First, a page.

Sharon. What’s with the new website, can I join? We have one of those wisteria: it’s quite beautiful until the Japanese beetles come along. And I have grown castor plants before: they’re quite massive, quite show-stoppers! I will research to see if I still have some seeds hanging around; I might be able to illegally mail you some.

    Mike, my seed list is tiny again this year too. Haven’t ordered yet! I am going through that weird phase of actually wanting one particular thing so that means I might need to order from one particular company and am not so sure I am happy about that 😛 I loved your seed posts incidentally!

    Ah, Ellen. I hear you. We sold our city house in the summer: what do I do about the veg garden? Tomatoes don’t ripen in MN until mid Aug.! So this means you’re still staying in the Adirondacks, eh? Maybe the community garden will be just fine…it will mean you’re gardening this year at least.

    Liz, thanks and congratulations! Ah, how exciting, a blank slate!

    JoAnn, I have a post in my head about beginning gardeners, and what success in the garden should mean. The Cliffs notes version: you gotta pay attention! It’s great about your daughter though, you really need to cultivate it in her (pardon the pun).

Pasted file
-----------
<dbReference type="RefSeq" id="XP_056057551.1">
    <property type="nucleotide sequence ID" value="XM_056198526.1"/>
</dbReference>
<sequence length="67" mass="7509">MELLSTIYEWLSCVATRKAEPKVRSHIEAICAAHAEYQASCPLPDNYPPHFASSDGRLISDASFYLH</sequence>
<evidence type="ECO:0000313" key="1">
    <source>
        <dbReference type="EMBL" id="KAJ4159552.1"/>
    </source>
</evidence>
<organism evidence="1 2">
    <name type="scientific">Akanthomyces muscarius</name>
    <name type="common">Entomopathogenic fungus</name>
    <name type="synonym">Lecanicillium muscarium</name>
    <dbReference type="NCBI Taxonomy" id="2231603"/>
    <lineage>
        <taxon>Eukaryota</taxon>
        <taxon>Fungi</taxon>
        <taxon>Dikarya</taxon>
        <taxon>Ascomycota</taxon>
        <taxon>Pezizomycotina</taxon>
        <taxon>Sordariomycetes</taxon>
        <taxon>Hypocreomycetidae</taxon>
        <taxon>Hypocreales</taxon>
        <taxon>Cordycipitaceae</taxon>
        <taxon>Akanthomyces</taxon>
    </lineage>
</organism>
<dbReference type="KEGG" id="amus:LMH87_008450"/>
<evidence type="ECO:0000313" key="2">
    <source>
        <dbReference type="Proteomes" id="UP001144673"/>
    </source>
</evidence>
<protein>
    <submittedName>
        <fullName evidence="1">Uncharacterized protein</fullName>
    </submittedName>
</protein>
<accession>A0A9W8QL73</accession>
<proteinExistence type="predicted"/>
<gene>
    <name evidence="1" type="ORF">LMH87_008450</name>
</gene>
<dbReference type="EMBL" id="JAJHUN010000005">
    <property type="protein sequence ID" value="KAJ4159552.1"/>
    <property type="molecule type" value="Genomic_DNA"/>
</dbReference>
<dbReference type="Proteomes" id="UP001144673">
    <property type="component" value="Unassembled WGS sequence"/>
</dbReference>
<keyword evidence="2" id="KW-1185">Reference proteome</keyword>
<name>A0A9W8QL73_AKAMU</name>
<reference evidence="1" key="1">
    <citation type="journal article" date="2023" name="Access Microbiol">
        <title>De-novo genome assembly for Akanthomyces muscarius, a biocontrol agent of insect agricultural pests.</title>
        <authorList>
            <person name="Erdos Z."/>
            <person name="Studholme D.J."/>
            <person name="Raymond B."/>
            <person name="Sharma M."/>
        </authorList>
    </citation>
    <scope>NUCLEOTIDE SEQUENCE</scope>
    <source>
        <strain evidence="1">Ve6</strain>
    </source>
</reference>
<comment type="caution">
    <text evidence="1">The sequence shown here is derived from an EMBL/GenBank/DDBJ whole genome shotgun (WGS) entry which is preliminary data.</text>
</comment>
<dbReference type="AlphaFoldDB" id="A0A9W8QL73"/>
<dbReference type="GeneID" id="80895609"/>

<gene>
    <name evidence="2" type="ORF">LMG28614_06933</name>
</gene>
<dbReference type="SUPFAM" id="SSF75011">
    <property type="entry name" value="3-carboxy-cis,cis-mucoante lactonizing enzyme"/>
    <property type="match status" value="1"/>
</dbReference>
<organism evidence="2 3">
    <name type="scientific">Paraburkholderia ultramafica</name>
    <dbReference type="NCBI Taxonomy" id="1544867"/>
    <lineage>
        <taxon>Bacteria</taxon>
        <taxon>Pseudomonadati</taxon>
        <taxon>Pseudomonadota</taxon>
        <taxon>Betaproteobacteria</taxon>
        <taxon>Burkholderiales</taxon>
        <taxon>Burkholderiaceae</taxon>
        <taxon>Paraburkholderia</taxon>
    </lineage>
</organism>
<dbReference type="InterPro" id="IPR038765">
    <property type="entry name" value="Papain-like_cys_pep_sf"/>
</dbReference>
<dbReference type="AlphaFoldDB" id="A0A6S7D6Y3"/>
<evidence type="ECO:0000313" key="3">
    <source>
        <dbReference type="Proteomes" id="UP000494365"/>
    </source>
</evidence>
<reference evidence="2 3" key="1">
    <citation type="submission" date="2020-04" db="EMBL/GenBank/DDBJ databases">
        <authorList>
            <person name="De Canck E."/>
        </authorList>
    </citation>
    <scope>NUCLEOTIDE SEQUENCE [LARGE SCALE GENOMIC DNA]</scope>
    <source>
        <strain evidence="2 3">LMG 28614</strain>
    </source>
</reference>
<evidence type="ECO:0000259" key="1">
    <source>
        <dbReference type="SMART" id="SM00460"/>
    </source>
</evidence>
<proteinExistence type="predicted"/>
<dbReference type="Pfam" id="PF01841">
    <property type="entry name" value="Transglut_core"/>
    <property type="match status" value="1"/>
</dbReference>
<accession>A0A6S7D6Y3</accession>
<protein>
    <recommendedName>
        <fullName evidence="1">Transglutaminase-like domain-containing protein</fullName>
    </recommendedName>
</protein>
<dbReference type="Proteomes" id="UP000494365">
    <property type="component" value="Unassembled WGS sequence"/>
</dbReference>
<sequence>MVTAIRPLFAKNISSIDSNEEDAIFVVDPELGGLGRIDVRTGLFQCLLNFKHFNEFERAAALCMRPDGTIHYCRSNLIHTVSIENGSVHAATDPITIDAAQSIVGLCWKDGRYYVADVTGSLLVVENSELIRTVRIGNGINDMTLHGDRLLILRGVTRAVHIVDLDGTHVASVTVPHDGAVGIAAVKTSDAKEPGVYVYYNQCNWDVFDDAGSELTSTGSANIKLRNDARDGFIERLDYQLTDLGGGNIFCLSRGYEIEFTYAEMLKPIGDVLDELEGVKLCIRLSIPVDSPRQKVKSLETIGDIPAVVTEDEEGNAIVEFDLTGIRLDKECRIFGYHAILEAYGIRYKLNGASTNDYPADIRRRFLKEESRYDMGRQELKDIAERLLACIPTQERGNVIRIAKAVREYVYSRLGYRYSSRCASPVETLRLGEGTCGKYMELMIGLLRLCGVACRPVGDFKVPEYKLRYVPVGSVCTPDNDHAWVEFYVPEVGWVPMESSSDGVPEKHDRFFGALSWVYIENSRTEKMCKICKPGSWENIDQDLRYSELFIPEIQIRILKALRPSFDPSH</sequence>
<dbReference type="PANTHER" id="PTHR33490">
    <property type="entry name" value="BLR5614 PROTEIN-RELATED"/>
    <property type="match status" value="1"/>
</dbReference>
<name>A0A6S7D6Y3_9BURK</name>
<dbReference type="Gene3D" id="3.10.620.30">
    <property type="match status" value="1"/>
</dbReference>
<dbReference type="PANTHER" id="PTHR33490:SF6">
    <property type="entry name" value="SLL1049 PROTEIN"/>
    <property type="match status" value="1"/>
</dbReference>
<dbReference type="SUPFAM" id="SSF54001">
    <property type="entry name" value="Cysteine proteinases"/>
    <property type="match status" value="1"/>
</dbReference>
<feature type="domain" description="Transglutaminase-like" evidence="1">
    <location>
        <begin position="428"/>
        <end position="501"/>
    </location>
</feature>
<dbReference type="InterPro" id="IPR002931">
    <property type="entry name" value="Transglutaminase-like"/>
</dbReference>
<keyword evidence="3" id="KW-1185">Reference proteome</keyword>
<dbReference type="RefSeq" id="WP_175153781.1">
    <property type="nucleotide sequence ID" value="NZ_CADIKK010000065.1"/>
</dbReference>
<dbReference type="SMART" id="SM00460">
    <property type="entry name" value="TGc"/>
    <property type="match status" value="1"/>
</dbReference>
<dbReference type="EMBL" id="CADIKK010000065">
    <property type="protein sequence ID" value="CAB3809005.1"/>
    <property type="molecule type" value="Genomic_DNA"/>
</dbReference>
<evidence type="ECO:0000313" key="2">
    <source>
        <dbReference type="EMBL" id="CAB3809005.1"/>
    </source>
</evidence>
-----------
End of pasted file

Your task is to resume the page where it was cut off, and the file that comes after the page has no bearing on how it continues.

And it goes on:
Karen, how exciting: I love apricots!! And yeah seed choices. I sigh a lot here but in all honesty there’s less choice than you would think…compared to 100 years ago surely. But as long as people are gardening, I am fine with that.

    Brett, I grew lingonberries for a few years before tiring of them (having only ever had them in MN before). Currants and gooseberries, got them too: prickly things! I love them because they’re the very first things to set leaves anywhere on our land. But yeah, don’t start too early.

    Amanda, you would love Shawna, so I hope the babies hold off and you and your friends can come on out. I will need to see what else she’s teaching, and I will continue to put her info. on my site…she’s such a good resource. And happy gardening dreaming to you!